Books are often accused these days of being “over-written”, but rarely, if ever, “under-written”. Brevity and concision, even to the point of sparseness, seem to be valued for their own sake, and, if my forays around the net are anything to go by, “could have done with an editor” is a frequent criticism – as if the author’s task were merely to say as quickly and as tersely as possible whatever it is they have to say before vanishing discreetly from the scene. Enjoying words, luxuriating in language, expanding to take in vast vistas, seem often to be looked down upon.
This criticism – “could have done with a good editor” – is frequently made of books where expansion is the very point. One could, no doubt, edit Moby-Dick down to the point where it becomes a thrilling adventure yarn and nothing more; or cut Bleak House down such that it becomes merely an intriguing Victorian mystery. But those of us who love these books even to the point where they become central to our understanding of the world may well feel that such projected operations would reduce these massive novels merely to what is incidental in them, while discarding that which is essential. For the artistic purpose of certain works requires expansion.
When Mahler and Sibelius – arguably the two greatest symphonists of their generation, unless anyone out there wants to make a case for Elgar – met, Sibelius argued in favour of tightness of structure, of concision, of formal logic; while Mahler declared that the symphony should encompass everything: it should indeed, he argued, be like the universe itself.
These two very different composers remained true to their respective ideals: the symphonies of Sibelius became increasingly concise, and his output culminated in the single movement 7th symphony, and in the symphonic poem Tapiola (the latter built upon one single theme), each about only twenty or so minutes long, and yet in its extreme concentration packing the kind of punch one might expect from works many times that length. (Some would argue that in the 30 or so years that followed Tapiola, Sibelius took the concept of concision to its ultimate and logical end by producing absolutely nothing.) Mahler, on the other hand, continued to compose symphonies that attempted to encompass “the entire universe”. And for many admirers, he succeeded in doing just that.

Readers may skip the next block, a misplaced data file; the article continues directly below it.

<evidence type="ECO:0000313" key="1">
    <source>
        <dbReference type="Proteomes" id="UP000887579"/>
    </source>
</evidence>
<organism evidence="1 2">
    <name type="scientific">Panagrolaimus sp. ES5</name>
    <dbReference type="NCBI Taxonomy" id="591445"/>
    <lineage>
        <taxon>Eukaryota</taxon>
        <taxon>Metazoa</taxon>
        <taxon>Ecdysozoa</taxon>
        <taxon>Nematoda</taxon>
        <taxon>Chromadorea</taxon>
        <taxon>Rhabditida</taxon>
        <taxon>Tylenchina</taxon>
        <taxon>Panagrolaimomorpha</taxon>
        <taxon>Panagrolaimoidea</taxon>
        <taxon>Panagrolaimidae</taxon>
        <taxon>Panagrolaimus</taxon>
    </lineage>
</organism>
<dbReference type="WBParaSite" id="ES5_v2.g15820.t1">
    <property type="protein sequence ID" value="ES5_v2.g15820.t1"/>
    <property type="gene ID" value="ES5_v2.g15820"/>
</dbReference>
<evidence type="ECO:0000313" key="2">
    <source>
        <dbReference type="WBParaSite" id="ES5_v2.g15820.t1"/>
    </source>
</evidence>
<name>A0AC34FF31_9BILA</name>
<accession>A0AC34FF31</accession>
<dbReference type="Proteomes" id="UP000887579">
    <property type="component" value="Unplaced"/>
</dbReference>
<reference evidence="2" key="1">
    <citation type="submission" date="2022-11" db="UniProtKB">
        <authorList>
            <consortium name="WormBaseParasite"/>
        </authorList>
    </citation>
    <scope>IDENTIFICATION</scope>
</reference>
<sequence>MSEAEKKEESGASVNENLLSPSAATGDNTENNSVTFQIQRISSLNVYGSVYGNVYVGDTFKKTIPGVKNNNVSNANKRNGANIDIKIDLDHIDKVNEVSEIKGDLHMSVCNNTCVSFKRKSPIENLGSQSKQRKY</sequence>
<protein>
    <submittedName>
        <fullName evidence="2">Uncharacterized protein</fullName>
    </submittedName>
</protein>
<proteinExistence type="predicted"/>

These Sibelian and Mahlerian extremes of the spectrum have their counterparts in literature also, I think – particularly when it comes to the novel. There are certain novels – Moby-Dick, War and Peace, The Brothers Karamazov – that attempt, with a Mahlerian megalomania, to encompass the entire universe; and there are others – Emma, Madame Bovary, The Portrait of a Lady – that focus more intently on a more limited scope, and aim for a perfection of form that the Mahlerian attempt to encompass everything must, perhaps necessarily, forgo.
None of his means, of course, that there isn’t dead wood in Moby-Dick, or in Bleak House. Or in War and Peace, or in The Brothers Karamazov, or in Ulysses. Or in Mahler’s symphonies. Or even, for that matter, in King Lear. But it is, perhaps, the very nature of the beast that works such as these –works that attempt to encompass the entire universe – should contain dead wood. Ishmael, Melville’s alter-ego in Moby-Dick, says at one point that he tries all things, and achieves what he can. And, yes, it can be argued that he tries far more than he achieves, that most of his trials end up as failures. But even the failed attempts are important: even these depict the author’s heroic endeavours to approach the unapproachable. A novel such as Moby-Dick is, and has to be, a record of those failed trials as well as of those that succeeded. We are placed in the laboratory of the author’s mind, and, unless one is looking merely for an adventure yarn, we must accept the flaws, for they are integral pieces of the whole. In works such as these, removal of flaws, instead of enhancing, paradoxically diminishes the whole.
Of course, if one personally prefers the Sibelian ideal of concision and perfection of form, then that is fine: there are sufficient masterpieces at that end of the spectrum to keep one busy for an entire lifetime. But, speaking for myself, while I can and do admire many works of that type, it is those massive, over-reaching works that are closer to my heart. Flawed, yes, no doubt: but even the flaws I find I value, as the whole would become shrunken without them.